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Filed Under: copyright, copyright alliance, patrick ross, remote dvrs, supreme court
Companies: cablevision


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  1. identicon
    Anonymous Coward, 7 Nov 2008 @ 11:52am

    Finite bandwidth resources of a cable system

    Mike,
    It's difficult to follow the point your trying to make, be it business, technology or policy, so I will just provide some observations to the DVR hyperbole.

    It seems that this is a Business problem more than a technology problem. TiVo owns a swath of patents, and it seems like the cableco didn't want to license.

    A decade ago, this stage was set- I remember TiVo looking for investors on late night infomercials, and was awestruck with how it was going to change the industry. But I also prophesied something else-- How many companies TiVo went to within the entertainment and broadcasting industries before they had to start making the pitch for investors on late night TV.

    It helped to generate some theories about how the concept of decentralized video would re-create the industry and create new opportunities.

    When we dive into remote DVR, from a technical standpoint, many questions come to the surface: How many simultaneous DVR streams can be pushed through a cable head end? A couple thousand? Does that mean there's only the equivalent of a couple thousand simultaneous TV watchers on a node? If there's an average of 3 TVs in a house, does that mean peak usage will allow for only 700 real-time residences on a node?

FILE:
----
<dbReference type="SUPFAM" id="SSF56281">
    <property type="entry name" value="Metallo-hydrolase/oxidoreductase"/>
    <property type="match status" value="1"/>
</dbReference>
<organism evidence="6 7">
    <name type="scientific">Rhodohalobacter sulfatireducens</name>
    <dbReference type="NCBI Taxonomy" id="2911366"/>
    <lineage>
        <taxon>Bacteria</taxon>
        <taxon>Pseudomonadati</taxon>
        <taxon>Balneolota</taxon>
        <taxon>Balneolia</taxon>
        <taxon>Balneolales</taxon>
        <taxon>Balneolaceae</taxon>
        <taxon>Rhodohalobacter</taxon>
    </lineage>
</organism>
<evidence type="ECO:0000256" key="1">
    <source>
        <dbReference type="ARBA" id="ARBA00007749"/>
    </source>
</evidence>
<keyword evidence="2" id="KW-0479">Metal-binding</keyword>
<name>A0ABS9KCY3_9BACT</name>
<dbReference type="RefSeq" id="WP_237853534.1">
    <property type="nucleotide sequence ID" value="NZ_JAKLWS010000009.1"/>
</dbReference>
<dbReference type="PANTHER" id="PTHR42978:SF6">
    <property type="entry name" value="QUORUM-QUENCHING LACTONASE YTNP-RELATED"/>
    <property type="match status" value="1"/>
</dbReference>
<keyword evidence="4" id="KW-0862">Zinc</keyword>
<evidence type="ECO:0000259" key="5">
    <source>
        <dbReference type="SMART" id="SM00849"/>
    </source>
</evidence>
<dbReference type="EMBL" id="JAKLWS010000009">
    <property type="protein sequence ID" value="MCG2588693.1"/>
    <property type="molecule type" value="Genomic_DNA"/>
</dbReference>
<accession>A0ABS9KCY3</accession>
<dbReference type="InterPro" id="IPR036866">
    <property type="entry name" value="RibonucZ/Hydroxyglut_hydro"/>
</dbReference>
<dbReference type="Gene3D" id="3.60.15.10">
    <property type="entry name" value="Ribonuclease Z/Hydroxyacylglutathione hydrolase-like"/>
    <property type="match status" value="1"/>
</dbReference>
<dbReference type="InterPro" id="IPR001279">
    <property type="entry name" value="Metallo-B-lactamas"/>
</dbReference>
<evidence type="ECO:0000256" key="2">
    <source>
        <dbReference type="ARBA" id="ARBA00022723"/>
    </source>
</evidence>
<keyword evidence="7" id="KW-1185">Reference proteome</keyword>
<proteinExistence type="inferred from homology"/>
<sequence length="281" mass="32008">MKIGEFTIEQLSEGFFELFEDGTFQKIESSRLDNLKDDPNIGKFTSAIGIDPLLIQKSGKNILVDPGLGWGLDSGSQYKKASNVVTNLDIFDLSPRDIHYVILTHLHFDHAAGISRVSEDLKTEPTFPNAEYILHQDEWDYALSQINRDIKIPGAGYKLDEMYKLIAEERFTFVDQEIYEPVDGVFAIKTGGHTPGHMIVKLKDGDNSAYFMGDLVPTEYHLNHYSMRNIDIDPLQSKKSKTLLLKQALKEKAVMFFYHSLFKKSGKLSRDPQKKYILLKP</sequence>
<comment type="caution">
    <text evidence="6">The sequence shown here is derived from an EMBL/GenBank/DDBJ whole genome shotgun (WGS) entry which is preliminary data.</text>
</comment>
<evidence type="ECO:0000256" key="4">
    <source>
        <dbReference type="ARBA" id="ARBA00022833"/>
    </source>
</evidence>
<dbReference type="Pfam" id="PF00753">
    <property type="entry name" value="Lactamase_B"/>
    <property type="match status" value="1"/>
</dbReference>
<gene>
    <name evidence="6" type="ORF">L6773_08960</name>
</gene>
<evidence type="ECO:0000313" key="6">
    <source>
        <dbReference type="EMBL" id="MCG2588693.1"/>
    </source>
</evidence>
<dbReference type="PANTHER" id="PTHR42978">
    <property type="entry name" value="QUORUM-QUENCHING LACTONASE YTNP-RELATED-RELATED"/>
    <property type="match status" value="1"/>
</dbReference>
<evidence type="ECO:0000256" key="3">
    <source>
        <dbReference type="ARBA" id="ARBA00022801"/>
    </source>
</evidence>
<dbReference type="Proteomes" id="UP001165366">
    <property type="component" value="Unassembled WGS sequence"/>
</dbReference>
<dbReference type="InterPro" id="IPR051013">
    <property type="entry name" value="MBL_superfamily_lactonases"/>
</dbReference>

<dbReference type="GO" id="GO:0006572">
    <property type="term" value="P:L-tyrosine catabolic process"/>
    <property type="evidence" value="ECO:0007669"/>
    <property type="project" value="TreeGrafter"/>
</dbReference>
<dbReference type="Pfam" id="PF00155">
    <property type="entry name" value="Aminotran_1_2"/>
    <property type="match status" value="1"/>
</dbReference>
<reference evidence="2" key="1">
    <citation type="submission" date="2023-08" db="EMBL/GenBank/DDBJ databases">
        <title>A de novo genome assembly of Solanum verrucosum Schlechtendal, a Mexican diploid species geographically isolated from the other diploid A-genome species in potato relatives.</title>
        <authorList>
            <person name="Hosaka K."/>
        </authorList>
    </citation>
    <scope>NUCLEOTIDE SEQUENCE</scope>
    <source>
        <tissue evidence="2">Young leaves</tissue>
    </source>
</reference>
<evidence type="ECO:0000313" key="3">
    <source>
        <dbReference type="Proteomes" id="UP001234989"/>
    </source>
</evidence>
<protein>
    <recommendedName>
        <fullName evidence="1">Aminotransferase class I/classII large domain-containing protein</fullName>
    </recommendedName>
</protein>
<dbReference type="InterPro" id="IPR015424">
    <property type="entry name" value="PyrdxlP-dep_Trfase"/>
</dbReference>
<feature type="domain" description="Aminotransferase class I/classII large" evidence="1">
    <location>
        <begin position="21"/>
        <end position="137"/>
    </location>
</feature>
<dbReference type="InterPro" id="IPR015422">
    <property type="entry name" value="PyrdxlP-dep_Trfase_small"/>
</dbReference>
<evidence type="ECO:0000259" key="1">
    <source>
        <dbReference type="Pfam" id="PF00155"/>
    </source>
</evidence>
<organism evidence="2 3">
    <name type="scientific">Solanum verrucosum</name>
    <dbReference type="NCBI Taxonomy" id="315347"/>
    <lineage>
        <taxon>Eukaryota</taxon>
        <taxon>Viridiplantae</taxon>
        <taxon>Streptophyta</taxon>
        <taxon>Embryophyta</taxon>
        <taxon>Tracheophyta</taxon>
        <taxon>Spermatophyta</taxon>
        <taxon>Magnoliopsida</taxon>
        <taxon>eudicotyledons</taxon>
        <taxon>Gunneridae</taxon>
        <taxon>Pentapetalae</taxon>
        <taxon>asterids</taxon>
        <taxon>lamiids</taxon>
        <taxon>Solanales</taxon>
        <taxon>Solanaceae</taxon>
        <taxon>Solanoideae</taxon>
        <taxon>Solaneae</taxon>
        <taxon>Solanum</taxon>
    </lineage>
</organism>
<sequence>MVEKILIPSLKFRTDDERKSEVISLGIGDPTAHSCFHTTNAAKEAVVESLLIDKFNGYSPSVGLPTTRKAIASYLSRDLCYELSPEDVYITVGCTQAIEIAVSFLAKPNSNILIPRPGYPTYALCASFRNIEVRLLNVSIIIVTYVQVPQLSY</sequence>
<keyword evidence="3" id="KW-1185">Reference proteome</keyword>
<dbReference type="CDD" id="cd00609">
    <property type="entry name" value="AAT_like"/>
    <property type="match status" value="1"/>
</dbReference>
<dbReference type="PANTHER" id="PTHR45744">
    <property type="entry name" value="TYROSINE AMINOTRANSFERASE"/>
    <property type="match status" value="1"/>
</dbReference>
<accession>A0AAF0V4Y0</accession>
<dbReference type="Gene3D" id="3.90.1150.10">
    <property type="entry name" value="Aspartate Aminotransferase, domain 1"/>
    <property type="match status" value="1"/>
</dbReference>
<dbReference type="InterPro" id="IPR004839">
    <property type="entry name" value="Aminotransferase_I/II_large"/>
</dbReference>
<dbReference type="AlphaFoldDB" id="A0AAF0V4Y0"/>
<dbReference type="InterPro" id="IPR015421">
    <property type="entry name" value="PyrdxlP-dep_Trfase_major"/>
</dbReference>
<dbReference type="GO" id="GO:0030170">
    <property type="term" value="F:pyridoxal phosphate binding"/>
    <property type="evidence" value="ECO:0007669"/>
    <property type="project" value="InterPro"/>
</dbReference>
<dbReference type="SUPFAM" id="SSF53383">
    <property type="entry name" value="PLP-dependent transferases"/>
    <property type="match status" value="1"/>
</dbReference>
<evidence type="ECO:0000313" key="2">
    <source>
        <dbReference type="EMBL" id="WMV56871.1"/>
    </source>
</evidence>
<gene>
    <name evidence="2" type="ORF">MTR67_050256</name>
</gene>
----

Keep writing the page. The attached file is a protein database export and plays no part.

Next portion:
Remote DVR Concept accomplishes similar functionality in the near term, but should the service take off, customers may start receiving a "Buffering" message onscreen, or only being able to view their show in Standard Def, (not HD, due to bandwidth consumption of HD programming), or receipt of content occurring during off-peak times. Some concessions would have to be made so the company can service all customers on that node, which deviates from the original functionality.

    So yes, it doesn't violate patents, but it presents new technical challenges, which may lead to the focus of new Government Policy regarding Copyright and patent (I'm taking a stab in the dark with this one.)

    Consider an experiment in New York City, where Cablevision is based. The company could conceivably have a thousand subscribers in one building. So to address this, a data center may be necessary on a block-by block or even building-by-building basis, just for TV Programming. What about the lucrative cable modem business? Will that suffer bandwidth re-prioritization? In all, there's some real technological challenges to how a Remote DVR concept would scale without massive infrastructure investment, but I could be completely wrong.

    But precedent has been set, and customers are demanding DVR capability, so the industry choose Plan B. The end result is dubious, especially when the operational costs could have just skyrocketed.

    But in the future (think 20 years), the best system would probably be a hybird, Think something like SatTV-grade bandwidth TiVo for broadcast, and access to NetFlix over FiOS. If correct, a company like AT&T may have the best long-term strategy for the top 100 MTAs.